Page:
(sex)uality: condoms and dental dams – do you use them?
Do you find it difficult to be assertive about condoms? Do you find it extremely difficult to be assertive about using condoms and dental dams when performing oral sex?
Starting a new sexual relationship with anyone is fraught with a multitude of awkward questions. Are we dating? Is this causal? Are we going to have sex or just make out? What kind of foreplay do we like? Can we please use a condom?
Condoms are great for so many reasons. For starters, they are great at preventing pregnancy. They are also incredibly effective at preventing the spread of STIs. And no mess!
Yet young Australians are not using this form of protection often enough: about half the time during sexual intercourse(1) and less than one fifth of the time during oral sex(2). Ladies, how often have you used a condom or dental dam when performing oral sex? For so many of us the answer is not often enough, if ever.
Why is it that we don’t take this more seriously? Is it that we ignore the health risks in order to avoid uncomfortable conversations? Are we afraid that having a conversation about safety will kill the mood? As opposed to syphilis, which is a mad turn on.
Billie Piper’s character in Secret Diary of a Call Girl is very empowered and firm about condom use. ‘Penis, fingers, toys, they all need their own condom. Basic Hygiene.’ How do you feel empowered to enforce condom/dental dam use?
Being prepared and in control is the best way of ensuring your safety. By that I mean, have your own protection at the ready. Safety is as much your responsibility as it is your lovers. Have condoms/dental dams at your house and take some with you if you might be having sex away from home. It’s not an indicator of promiscuity to carry protection, it is an indicator of the respect you have for your body. Remember, you can contract an STI the first time or the fiftieth time you have sex. STIs do not discriminate.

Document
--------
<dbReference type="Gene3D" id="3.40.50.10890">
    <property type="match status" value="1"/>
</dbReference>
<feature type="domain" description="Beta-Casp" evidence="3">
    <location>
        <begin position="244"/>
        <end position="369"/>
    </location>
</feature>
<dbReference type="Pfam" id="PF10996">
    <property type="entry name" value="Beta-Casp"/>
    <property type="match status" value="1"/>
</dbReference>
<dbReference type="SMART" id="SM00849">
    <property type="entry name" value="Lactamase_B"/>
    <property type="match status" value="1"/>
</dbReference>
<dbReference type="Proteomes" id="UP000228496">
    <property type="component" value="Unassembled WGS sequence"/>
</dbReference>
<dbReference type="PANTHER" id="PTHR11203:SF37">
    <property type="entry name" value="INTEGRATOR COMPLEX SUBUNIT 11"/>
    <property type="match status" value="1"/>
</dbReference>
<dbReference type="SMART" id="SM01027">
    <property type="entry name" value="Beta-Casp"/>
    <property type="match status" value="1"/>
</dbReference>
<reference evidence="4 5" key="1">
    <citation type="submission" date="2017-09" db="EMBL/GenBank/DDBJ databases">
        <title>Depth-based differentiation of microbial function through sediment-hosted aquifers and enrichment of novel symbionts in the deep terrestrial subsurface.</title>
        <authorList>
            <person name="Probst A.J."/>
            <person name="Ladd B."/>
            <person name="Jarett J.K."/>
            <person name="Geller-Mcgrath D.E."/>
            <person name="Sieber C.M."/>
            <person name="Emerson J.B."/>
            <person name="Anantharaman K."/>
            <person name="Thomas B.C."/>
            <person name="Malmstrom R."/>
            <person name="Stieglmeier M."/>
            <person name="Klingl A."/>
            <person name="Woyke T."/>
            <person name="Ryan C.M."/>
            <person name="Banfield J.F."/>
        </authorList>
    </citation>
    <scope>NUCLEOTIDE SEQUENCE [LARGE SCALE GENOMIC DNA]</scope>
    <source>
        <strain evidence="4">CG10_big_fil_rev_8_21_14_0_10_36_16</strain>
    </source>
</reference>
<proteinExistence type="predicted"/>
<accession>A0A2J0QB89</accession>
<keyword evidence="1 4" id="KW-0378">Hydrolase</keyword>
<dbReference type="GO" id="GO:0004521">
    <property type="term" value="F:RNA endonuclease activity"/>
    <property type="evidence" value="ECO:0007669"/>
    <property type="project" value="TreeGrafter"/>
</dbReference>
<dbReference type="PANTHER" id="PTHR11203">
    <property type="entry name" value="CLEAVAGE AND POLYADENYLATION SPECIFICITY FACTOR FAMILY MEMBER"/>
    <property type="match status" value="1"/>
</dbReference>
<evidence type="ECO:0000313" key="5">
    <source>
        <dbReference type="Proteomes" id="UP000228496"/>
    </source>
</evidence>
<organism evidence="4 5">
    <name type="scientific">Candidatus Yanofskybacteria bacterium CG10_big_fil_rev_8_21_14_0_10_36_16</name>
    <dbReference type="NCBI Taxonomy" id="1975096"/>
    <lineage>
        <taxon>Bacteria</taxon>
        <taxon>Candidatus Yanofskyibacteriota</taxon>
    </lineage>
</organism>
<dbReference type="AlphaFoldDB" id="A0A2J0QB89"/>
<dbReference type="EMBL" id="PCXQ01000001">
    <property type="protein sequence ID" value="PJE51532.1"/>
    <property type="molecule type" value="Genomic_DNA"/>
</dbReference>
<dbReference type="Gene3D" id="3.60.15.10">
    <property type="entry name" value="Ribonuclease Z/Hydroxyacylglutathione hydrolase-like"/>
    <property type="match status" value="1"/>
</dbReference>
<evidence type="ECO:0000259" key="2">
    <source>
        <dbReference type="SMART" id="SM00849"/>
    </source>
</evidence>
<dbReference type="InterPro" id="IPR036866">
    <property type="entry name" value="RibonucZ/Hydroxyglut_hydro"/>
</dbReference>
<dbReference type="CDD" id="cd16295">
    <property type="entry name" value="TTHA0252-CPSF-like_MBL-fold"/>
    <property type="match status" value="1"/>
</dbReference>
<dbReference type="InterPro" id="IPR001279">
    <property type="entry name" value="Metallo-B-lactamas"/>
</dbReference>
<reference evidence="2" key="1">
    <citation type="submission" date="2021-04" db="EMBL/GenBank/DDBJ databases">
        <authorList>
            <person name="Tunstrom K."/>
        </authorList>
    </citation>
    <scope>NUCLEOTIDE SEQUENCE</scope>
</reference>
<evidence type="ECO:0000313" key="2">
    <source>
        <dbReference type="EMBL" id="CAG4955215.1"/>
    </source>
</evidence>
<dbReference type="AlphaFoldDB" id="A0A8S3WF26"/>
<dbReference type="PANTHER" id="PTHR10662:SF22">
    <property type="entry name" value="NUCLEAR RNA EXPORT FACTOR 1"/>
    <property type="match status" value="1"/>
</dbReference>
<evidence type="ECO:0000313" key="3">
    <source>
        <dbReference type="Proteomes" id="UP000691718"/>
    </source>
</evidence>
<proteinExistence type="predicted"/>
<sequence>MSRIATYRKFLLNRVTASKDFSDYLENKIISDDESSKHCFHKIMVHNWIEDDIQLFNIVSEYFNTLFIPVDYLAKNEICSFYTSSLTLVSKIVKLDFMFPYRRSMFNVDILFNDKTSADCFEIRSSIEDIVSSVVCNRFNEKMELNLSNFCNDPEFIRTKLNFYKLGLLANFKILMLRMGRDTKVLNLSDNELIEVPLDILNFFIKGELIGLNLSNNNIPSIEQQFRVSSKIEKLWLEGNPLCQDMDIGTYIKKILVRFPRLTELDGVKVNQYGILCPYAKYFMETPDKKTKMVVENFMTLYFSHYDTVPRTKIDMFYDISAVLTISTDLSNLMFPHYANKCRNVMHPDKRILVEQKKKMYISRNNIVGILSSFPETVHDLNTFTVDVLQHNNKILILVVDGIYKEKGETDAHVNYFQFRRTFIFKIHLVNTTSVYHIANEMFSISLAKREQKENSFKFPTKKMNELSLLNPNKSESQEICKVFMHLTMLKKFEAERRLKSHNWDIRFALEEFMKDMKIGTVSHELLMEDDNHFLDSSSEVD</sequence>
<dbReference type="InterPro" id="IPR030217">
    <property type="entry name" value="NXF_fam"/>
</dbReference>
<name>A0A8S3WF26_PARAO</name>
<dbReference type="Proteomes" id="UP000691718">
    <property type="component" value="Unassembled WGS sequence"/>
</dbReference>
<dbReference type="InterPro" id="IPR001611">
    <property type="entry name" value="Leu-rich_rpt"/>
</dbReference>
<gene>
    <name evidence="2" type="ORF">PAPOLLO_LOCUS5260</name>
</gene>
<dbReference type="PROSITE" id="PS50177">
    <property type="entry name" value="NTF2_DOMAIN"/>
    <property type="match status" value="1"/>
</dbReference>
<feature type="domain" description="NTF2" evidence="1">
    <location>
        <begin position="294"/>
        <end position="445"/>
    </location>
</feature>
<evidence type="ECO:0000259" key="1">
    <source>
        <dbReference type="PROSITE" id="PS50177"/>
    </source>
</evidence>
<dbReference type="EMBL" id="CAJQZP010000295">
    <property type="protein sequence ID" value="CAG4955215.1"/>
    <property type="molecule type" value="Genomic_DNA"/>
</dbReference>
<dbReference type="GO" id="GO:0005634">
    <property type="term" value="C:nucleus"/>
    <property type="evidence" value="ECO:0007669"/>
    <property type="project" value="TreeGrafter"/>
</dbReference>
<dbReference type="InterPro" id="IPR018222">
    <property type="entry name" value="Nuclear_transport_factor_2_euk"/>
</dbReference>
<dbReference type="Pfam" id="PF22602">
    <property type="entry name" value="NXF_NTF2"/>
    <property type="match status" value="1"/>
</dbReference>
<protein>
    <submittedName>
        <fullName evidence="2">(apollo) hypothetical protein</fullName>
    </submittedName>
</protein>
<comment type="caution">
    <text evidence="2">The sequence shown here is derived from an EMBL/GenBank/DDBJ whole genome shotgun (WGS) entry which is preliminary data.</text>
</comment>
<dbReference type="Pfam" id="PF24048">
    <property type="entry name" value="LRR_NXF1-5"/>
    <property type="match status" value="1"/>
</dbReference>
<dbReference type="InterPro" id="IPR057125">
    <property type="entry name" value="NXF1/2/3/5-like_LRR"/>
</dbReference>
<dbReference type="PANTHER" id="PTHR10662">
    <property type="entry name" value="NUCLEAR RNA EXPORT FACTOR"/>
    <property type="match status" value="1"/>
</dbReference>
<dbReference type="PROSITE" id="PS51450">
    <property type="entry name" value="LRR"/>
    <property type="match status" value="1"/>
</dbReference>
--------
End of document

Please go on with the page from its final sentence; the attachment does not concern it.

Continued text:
Don’t let your lover turn it into a trust issue. If you are afraid that your partner will feel like you are accusing them of promiscuity, have a prepared statement handy. ‘I have this rule that I use condoms for all sexual encounters.’ You are just following your rules. This isn’t about them, it is about showing yourself respect. They will respect that. If they keep hassling and pressuring you, get out of there. That person is not worthy of your time. They are certainly not worth contracting gonorrhea for.
One in eight Australians have genital herpes(3). STIs were found to be highest in young females*(1). Chlamydia was the most commonly notified STI among young people*. The rates of gonorrhea have increased over the last decade(1). Males are more likely to report always using a condom than females(4). Only 17% of students reported using a condom during fellatio(2).
Think about what you want to get from your sexual encounters. Pun intended. Becoming a statistic is easier than you think. Becoming empowered and safe is worth it. Some STIs stay with you for the rest of your life. Some STIs cause infertility. Some STIs, you wont even know you have until someone you love contracts it from you. Respect yourself and your lovers.
(1) Young Australians: their health and wellbeing 2011 Released June 2011 by Australian Institute of Health and Welfare
(2) Stone, N., Bethan Hatherall, B., Roger Ingham, R., and Juliet McEachran, J. (2006) Oral Sex and Condom Use Among Young People In the United Kingdom. Perspectives on Sexual and Reproductive Health, 38 (1) 6 – 12.
(4) Smith A, Agius P, Mitchell A, Barrett C & Pitts M 2009. Secondary students and sexual health (2008). Melbourne: Australian Research Centre in Sex, Health & Society.